In May 2007, director Robert Rodriguez entered talks with Universal Studios and Warner Bros. to film a live action film adaptation of The Jetsons for a potential 2009 theatrical release, having at the time discussed directing a film adaptation of Land of the Lost with Universal. Rodriguez was uncertain which project he would pursue next, though the latest script draft for The Jetsons by assigned writer Adam F. Goldberg was further along in development.[22]

The film, to be produced by Denise Di Novi alongside Donald De Line with Universal and Warner Bros. was set for a 2012 release.[23][24] The film was placed on hiatus for the last time by Rodriguez due to the production and subsequent release of Rodriguez's other own film, Spy Kids: All the Time in the World.[25]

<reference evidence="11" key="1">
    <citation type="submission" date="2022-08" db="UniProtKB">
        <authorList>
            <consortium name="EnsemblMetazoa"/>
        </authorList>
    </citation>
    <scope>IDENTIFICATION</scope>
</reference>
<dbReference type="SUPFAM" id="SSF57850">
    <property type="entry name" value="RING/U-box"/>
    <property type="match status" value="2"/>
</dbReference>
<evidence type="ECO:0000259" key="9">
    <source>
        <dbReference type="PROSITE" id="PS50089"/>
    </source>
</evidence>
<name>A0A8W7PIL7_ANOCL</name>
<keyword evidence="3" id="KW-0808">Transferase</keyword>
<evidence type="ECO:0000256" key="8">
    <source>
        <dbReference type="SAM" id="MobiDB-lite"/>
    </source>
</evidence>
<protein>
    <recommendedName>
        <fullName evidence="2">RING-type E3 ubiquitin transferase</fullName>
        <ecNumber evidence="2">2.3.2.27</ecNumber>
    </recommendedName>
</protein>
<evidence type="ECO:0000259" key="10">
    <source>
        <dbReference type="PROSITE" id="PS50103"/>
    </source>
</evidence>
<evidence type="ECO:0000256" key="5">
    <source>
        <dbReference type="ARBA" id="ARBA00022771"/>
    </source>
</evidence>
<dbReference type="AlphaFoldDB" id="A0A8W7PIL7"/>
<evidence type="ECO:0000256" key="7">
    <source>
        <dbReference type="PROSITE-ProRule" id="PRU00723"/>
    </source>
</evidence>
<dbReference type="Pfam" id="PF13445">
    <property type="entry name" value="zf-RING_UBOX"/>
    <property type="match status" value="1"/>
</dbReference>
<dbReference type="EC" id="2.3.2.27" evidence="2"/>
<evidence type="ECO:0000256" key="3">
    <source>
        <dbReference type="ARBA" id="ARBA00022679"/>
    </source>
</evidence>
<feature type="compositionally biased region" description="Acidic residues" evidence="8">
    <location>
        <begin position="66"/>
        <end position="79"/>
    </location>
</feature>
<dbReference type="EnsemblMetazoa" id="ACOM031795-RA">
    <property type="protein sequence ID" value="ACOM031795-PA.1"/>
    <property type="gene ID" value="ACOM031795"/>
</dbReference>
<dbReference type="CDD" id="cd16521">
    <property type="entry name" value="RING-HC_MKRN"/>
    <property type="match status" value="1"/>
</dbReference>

On February 7, 2012, it was announced that Van Robichaux and Evan Susser were to rewrite the script.[26]

In June 2013, musician Kanye West, who is an avid Jetsons fan, announced that he will be the creative director of the Jetsons movie reboot.[27] There is also a possibility of Kanye West and Warner Bros. enter negotiations with Robert Rodriguez, which is currently focused in the production of Sin City: A Dame to Kill For, but West and WB does not rule out other directors like Brad Bird, currently attached to direct the 2014 Disney film Tomorrowland and Mike Mitchell, best known for directing Surviving Christmas and Shrek Forever After.

Further appearances[edit]

Hanna-Barbera related[edit]